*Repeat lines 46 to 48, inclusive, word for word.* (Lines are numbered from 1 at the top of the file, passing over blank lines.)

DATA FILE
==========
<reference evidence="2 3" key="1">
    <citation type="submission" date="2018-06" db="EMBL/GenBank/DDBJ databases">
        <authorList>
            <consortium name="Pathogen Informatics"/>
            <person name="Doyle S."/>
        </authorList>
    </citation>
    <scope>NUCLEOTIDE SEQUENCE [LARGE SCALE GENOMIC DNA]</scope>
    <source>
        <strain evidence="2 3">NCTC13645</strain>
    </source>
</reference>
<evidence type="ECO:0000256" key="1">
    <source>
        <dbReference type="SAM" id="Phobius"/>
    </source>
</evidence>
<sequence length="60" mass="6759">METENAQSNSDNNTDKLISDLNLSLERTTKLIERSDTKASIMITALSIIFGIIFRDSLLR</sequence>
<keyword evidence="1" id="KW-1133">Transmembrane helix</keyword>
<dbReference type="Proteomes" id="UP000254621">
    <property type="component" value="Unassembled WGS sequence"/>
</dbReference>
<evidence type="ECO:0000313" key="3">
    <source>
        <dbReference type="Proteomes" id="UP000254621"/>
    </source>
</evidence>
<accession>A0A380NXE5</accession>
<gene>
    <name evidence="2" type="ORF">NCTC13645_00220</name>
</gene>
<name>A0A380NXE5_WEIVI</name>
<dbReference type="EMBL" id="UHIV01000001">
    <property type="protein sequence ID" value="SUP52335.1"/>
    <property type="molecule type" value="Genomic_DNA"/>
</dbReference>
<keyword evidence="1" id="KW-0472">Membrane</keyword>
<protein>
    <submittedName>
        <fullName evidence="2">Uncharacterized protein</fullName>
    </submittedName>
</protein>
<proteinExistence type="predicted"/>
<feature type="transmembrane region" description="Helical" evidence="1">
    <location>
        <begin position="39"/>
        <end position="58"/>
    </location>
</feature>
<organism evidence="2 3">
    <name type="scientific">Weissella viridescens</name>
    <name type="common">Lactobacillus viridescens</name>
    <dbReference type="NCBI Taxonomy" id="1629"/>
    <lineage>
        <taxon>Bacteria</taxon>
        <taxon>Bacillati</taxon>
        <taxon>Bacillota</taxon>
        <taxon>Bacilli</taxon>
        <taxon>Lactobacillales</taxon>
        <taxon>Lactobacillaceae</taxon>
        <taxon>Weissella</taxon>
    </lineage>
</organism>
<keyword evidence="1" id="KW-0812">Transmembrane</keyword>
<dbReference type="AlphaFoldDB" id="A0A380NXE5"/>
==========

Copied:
        <begin position="39"/>
        <end position="58"/>
    </location>